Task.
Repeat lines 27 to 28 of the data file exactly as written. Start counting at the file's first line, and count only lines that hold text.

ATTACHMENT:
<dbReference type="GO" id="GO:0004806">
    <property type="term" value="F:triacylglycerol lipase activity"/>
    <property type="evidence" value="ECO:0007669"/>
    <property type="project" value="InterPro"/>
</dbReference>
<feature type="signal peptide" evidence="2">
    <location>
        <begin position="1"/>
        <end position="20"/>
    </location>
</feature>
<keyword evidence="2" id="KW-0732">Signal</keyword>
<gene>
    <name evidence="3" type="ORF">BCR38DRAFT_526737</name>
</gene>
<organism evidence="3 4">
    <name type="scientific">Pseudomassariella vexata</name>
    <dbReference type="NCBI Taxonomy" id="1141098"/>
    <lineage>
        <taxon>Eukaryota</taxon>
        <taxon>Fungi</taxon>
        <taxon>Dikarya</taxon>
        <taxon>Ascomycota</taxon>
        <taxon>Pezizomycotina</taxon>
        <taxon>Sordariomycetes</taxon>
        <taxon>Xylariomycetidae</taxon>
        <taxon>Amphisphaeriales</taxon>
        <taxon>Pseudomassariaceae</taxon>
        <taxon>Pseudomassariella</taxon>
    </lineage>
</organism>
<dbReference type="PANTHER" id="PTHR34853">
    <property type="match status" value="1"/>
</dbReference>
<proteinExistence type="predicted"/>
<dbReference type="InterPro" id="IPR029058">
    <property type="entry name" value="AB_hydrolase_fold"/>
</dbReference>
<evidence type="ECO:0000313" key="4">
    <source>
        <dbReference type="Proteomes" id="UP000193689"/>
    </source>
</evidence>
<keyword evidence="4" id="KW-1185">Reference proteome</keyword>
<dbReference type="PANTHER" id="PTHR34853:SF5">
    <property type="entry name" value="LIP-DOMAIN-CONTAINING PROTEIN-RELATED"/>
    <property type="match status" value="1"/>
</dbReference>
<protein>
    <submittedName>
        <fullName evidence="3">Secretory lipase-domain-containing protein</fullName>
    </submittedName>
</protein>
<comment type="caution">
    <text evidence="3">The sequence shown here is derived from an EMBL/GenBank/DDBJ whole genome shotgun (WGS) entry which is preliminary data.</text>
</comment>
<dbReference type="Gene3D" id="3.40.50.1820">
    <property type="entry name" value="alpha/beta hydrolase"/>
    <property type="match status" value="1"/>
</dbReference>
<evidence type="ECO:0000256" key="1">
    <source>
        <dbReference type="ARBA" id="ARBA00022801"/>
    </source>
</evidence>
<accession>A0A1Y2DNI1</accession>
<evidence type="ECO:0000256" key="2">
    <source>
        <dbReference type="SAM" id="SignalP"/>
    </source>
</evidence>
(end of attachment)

        <taxon>Amphisphaeriales</taxon>
        <taxon>Pseudomassariaceae</taxon>